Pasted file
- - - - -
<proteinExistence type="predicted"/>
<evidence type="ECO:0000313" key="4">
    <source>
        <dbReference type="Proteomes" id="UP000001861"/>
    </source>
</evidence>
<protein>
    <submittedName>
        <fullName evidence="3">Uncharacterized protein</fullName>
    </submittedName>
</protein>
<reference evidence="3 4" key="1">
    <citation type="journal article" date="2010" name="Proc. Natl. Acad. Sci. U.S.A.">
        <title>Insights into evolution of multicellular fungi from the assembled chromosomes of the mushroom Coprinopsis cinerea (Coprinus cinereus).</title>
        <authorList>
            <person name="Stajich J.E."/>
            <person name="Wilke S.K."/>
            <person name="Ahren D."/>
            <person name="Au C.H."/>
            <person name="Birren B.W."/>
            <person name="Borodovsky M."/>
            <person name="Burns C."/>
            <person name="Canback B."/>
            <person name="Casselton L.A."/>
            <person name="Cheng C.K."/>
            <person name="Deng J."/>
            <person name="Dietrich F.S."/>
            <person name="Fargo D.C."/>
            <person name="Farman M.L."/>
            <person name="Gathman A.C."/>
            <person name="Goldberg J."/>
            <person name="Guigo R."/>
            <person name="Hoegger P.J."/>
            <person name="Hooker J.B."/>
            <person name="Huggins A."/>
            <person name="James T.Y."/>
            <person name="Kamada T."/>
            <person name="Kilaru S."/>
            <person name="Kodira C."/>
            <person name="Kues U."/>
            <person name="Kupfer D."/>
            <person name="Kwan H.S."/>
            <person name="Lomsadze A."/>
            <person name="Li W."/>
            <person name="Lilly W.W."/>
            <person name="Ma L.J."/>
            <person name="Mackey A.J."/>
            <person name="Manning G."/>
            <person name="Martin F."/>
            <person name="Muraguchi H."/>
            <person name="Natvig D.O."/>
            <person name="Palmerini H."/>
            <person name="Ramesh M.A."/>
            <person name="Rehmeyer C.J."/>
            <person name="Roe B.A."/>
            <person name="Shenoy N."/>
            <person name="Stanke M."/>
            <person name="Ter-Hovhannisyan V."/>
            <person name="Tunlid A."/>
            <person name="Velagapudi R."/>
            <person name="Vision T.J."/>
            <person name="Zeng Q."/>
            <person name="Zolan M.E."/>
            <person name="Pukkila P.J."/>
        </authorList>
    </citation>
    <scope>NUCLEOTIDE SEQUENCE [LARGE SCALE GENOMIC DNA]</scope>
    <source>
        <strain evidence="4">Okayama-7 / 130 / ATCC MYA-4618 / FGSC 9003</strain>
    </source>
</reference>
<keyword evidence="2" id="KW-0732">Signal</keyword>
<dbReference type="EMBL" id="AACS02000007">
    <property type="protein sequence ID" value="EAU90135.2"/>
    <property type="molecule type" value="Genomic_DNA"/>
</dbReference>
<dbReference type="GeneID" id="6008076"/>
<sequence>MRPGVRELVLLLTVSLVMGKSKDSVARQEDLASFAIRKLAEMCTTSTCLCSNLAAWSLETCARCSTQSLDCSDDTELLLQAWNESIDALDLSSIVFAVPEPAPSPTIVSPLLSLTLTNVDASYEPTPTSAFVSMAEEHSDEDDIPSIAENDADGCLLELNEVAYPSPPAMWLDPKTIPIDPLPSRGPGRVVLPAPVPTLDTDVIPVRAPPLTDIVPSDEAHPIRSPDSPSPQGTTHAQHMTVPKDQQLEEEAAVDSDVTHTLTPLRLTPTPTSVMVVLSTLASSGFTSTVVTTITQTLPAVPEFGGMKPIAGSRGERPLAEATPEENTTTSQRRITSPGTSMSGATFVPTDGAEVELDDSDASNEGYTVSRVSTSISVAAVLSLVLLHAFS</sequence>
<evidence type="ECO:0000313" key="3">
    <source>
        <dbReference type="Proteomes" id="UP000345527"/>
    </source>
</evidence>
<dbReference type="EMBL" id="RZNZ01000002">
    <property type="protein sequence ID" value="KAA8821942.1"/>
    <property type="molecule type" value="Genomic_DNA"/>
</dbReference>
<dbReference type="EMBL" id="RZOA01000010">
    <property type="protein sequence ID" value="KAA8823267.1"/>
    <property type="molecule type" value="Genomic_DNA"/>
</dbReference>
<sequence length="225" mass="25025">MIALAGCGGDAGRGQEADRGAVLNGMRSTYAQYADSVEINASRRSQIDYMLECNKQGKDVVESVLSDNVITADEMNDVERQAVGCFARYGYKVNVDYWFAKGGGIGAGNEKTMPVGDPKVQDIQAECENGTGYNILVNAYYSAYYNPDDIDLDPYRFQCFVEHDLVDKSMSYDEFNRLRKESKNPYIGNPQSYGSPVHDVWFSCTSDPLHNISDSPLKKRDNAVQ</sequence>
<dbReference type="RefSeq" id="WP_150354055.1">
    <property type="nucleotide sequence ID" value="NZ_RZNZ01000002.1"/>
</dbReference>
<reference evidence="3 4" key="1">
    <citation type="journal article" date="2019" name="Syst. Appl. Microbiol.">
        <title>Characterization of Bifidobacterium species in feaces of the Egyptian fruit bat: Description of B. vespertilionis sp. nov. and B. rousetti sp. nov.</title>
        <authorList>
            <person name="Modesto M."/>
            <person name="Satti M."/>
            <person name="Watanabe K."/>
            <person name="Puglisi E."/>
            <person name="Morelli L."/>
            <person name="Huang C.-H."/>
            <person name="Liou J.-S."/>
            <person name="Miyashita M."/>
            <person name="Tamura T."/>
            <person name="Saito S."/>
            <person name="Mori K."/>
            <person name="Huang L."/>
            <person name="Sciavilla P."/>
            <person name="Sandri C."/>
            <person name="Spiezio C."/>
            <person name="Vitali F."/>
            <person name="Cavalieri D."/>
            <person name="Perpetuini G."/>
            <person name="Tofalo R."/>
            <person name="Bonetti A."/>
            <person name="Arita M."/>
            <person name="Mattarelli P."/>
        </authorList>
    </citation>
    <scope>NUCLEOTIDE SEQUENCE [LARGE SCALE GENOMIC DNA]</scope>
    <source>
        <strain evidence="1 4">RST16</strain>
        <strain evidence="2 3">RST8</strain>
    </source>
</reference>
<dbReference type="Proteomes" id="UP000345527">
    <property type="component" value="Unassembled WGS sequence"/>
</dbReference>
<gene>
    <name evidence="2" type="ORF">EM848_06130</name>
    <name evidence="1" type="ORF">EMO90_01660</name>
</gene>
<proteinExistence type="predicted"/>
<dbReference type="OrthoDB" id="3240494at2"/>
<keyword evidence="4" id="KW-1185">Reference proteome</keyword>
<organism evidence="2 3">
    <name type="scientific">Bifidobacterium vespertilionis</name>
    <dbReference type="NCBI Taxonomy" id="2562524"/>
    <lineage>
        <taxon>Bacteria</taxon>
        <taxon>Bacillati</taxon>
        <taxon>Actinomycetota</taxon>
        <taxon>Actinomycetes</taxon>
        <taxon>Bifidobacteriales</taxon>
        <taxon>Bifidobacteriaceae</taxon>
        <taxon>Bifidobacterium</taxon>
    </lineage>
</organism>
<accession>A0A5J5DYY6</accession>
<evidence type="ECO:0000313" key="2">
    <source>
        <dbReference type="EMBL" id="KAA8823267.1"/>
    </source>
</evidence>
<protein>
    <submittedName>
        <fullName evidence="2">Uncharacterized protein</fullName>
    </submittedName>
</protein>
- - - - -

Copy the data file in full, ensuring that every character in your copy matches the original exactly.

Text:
<proteinExistence type="predicted"/>
<evidence type="ECO:0000313" key="4">
    <source>
        <dbReference type="Proteomes" id="UP000001861"/>
    </source>
</evidence>
<protein>
    <submittedName>
        <fullName evidence="3">Uncharacterized protein</fullName>
    </submittedName>
</protein>
<reference evidence="3 4" key="1">
    <citation type="journal article" date="2010" name="Proc. Natl. Acad. Sci. U.S.A.">
        <title>Insights into evolution of multicellular fungi from the assembled chromosomes of the mushroom Coprinopsis cinerea (Coprinus cinereus).</title>
        <authorList>
            <person name="Stajich J.E."/>
            <person name="Wilke S.K."/>
            <person name="Ahren D."/>
            <person name="Au C.H."/>
            <person name="Birren B.W."/>
            <person name="Borodovsky M."/>
            <person name="Burns C."/>
            <person name="Canback B."/>
            <person name="Casselton L.A."/>
            <person name="Cheng C.K."/>
            <person name="Deng J."/>
            <person name="Dietrich F.S."/>
            <person name="Fargo D.C."/>
            <person name="Farman M.L."/>
            <person name="Gathman A.C."/>
            <person name="Goldberg J."/>
            <person name="Guigo R."/>
            <person name="Hoegger P.J."/>
            <person name="Hooker J.B."/>
            <person name="Huggins A."/>
            <person name="James T.Y."/>
            <person name="Kamada T."/>
            <person name="Kilaru S."/>
            <person name="Kodira C."/>
            <person name="Kues U."/>
            <person name="Kupfer D."/>
            <person name="Kwan H.S."/>
            <person name="Lomsadze A."/>
            <person name="Li W."/>
            <person name="Lilly W.W."/>
            <person name="Ma L.J."/>
            <person name="Mackey A.J."/>
            <person name="Manning G."/>
            <person name="Martin F."/>
            <person name="Muraguchi H."/>
            <person name="Natvig D.O."/>
            <person name="Palmerini H."/>
            <person name="Ramesh M.A."/>
            <person name="Rehmeyer C.J."/>
            <person name="Roe B.A."/>
            <person name="Shenoy N."/>
            <person name="Stanke M."/>
            <person name="Ter-Hovhannisyan V."/>
            <person name="Tunlid A."/>
            <person name="Velagapudi R."/>
            <person name="Vision T.J."/>
            <person name="Zeng Q."/>
            <person name="Zolan M.E."/>
            <person name="Pukkila P.J."/>
        </authorList>
    </citation>
    <scope>NUCLEOTIDE SEQUENCE [LARGE SCALE GENOMIC DNA]</scope>
    <source>
        <strain evidence="4">Okayama-7 / 130 / ATCC MYA-4618 / FGSC 9003</strain>
    </source>
</reference>
<keyword evidence="2" id="KW-0732">Signal</keyword>
<dbReference type="EMBL" id="AACS02000007">
    <property type="protein sequence ID" value="EAU90135.2"/>
    <property type="molecule type" value="Genomic_DNA"/>
</dbReference>
<dbReference type="GeneID" id="6008076"/>
<sequence>MRPGVRELVLLLTVSLVMGKSKDSVARQEDLASFAIRKLAEMCTTSTCLCSNLAAWSLETCARCSTQSLDCSDDTELLLQAWNESIDALDLSSIVFAVPEPAPSPTIVSPLLSLTLTNVDASYEPTPTSAFVSMAEEHSDEDDIPSIAENDADGCLLELNEVAYPSPPAMWLDPKTIPIDPLPSRGPGRVVLPAPVPTLDTDVIPVRAPPLTDIVPSDEAHPIRSPDSPSPQGTTHAQHMTVPKDQQLEEEAAVDSDVTHTLTPLRLTPTPTSVMVVLSTLASSGFTSTVVTTITQTLPAVPEFGGMKPIAGSRGERPLAEATPEENTTTSQRRITSPGTSMSGATFVPTDGAEVELDDSDASNEGYTVSRVSTSISVAAVLSLVLLHAFS</sequence>
<evidence type="ECO:0000313" key="3">
    <source>
        <dbReference type="Proteomes" id="UP000345527"/>
    </source>
</evidence>
<dbReference type="EMBL" id="RZNZ01000002">
    <property type="protein sequence ID" value="KAA8821942.1"/>
    <property type="molecule type" value="Genomic_DNA"/>
</dbReference>
<dbReference type="EMBL" id="RZOA01000010">
    <property type="protein sequence ID" value="KAA8823267.1"/>
    <property type="molecule type" value="Genomic_DNA"/>
</dbReference>
<sequence length="225" mass="25025">MIALAGCGGDAGRGQEADRGAVLNGMRSTYAQYADSVEINASRRSQIDYMLECNKQGKDVVESVLSDNVITADEMNDVERQAVGCFARYGYKVNVDYWFAKGGGIGAGNEKTMPVGDPKVQDIQAECENGTGYNILVNAYYSAYYNPDDIDLDPYRFQCFVEHDLVDKSMSYDEFNRLRKESKNPYIGNPQSYGSPVHDVWFSCTSDPLHNISDSPLKKRDNAVQ</sequence>
<dbReference type="RefSeq" id="WP_150354055.1">
    <property type="nucleotide sequence ID" value="NZ_RZNZ01000002.1"/>
</dbReference>
<reference evidence="3 4" key="1">
    <citation type="journal article" date="2019" name="Syst. Appl. Microbiol.">
        <title>Characterization of Bifidobacterium species in feaces of the Egyptian fruit bat: Description of B. vespertilionis sp. nov. and B. rousetti sp. nov.</title>
        <authorList>
            <person name="Modesto M."/>
            <person name="Satti M."/>
            <person name="Watanabe K."/>
            <person name="Puglisi E."/>
            <person name="Morelli L."/>
            <person name="Huang C.-H."/>
            <person name="Liou J.-S."/>
            <person name="Miyashita M."/>
            <person name="Tamura T."/>
            <person name="Saito S."/>
            <person name="Mori K."/>
            <person name="Huang L."/>
            <person name="Sciavilla P."/>
            <person name="Sandri C."/>
            <person name="Spiezio C."/>
            <person name="Vitali F."/>
            <person name="Cavalieri D."/>
            <person name="Perpetuini G."/>
            <person name="Tofalo R."/>
            <person name="Bonetti A."/>
            <person name="Arita M."/>
            <person name="Mattarelli P."/>
        </authorList>
    </citation>
    <scope>NUCLEOTIDE SEQUENCE [LARGE SCALE GENOMIC DNA]</scope>
    <source>
        <strain evidence="1 4">RST16</strain>
        <strain evidence="2 3">RST8</strain>
    </source>
</reference>
<dbReference type="Proteomes" id="UP000345527">
    <property type="component" value="Unassembled WGS sequence"/>
</dbReference>
<gene>
    <name evidence="2" type="ORF">EM848_06130</name>
    <name evidence="1" type="ORF">EMO90_01660</name>
</gene>
<proteinExistence type="predicted"/>
<dbReference type="OrthoDB" id="3240494at2"/>
<keyword evidence="4" id="KW-1185">Reference proteome</keyword>
<organism evidence="2 3">
    <name type="scientific">Bifidobacterium vespertilionis</name>
    <dbReference type="NCBI Taxonomy" id="2562524"/>
    <lineage>
        <taxon>Bacteria</taxon>
        <taxon>Bacillati</taxon>
        <taxon>Actinomycetota</taxon>
        <taxon>Actinomycetes</taxon>
        <taxon>Bifidobacteriales</taxon>
        <taxon>Bifidobacteriaceae</taxon>
        <taxon>Bifidobacterium</taxon>
    </lineage>
</organism>
<accession>A0A5J5DYY6</accession>
<evidence type="ECO:0000313" key="2">
    <source>
        <dbReference type="EMBL" id="KAA8823267.1"/>
    </source>
</evidence>
<protein>
    <submittedName>
        <fullName evidence="2">Uncharacterized protein</fullName>
    </submittedName>
</protein>